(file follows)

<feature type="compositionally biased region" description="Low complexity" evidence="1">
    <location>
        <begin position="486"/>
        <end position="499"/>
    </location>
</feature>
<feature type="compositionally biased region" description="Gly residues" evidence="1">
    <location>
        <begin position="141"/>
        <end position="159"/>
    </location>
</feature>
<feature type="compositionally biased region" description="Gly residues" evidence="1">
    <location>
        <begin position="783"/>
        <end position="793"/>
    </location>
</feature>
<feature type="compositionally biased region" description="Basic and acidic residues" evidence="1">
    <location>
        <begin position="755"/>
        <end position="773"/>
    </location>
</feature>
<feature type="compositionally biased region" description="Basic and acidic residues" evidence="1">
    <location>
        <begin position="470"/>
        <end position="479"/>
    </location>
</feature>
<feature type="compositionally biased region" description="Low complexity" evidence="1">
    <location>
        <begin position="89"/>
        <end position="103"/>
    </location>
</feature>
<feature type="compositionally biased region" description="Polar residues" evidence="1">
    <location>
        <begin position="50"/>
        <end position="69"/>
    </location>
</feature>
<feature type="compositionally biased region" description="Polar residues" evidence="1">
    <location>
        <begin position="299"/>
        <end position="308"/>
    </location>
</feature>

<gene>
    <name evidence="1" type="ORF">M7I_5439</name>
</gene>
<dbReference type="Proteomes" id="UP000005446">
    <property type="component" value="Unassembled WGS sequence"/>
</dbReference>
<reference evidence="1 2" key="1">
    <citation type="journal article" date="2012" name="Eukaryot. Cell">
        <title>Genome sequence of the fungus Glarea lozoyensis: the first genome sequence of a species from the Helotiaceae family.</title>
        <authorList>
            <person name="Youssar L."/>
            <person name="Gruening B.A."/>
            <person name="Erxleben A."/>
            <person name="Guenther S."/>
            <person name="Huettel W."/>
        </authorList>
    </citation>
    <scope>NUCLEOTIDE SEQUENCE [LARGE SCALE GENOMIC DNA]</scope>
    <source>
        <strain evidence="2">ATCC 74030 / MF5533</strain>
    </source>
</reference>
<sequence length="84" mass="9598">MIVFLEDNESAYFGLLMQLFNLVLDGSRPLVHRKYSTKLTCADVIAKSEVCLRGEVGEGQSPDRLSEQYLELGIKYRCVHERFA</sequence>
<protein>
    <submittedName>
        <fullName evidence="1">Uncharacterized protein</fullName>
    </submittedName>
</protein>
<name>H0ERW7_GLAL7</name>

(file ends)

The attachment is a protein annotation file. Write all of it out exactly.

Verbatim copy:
<feature type="compositionally biased region" description="Low complexity" evidence="1">
    <location>
        <begin position="486"/>
        <end position="499"/>
    </location>
</feature>
<feature type="compositionally biased region" description="Gly residues" evidence="1">
    <location>
        <begin position="141"/>
        <end position="159"/>
    </location>
</feature>
<feature type="compositionally biased region" description="Gly residues" evidence="1">
    <location>
        <begin position="783"/>
        <end position="793"/>
    </location>
</feature>
<feature type="compositionally biased region" description="Basic and acidic residues" evidence="1">
    <location>
        <begin position="755"/>
        <end position="773"/>
    </location>
</feature>
<feature type="compositionally biased region" description="Basic and acidic residues" evidence="1">
    <location>
        <begin position="470"/>
        <end position="479"/>
    </location>
</feature>
<feature type="compositionally biased region" description="Low complexity" evidence="1">
    <location>
        <begin position="89"/>
        <end position="103"/>
    </location>
</feature>
<feature type="compositionally biased region" description="Polar residues" evidence="1">
    <location>
        <begin position="50"/>
        <end position="69"/>
    </location>
</feature>
<feature type="compositionally biased region" description="Polar residues" evidence="1">
    <location>
        <begin position="299"/>
        <end position="308"/>
    </location>
</feature>

<gene>
    <name evidence="1" type="ORF">M7I_5439</name>
</gene>
<dbReference type="Proteomes" id="UP000005446">
    <property type="component" value="Unassembled WGS sequence"/>
</dbReference>
<reference evidence="1 2" key="1">
    <citation type="journal article" date="2012" name="Eukaryot. Cell">
        <title>Genome sequence of the fungus Glarea lozoyensis: the first genome sequence of a species from the Helotiaceae family.</title>
        <authorList>
            <person name="Youssar L."/>
            <person name="Gruening B.A."/>
            <person name="Erxleben A."/>
            <person name="Guenther S."/>
            <person name="Huettel W."/>
        </authorList>
    </citation>
    <scope>NUCLEOTIDE SEQUENCE [LARGE SCALE GENOMIC DNA]</scope>
    <source>
        <strain evidence="2">ATCC 74030 / MF5533</strain>
    </source>
</reference>
<sequence length="84" mass="9598">MIVFLEDNESAYFGLLMQLFNLVLDGSRPLVHRKYSTKLTCADVIAKSEVCLRGEVGEGQSPDRLSEQYLELGIKYRCVHERFA</sequence>
<protein>
    <submittedName>
        <fullName evidence="1">Uncharacterized protein</fullName>
    </submittedName>
</protein>
<name>H0ERW7_GLAL7</name>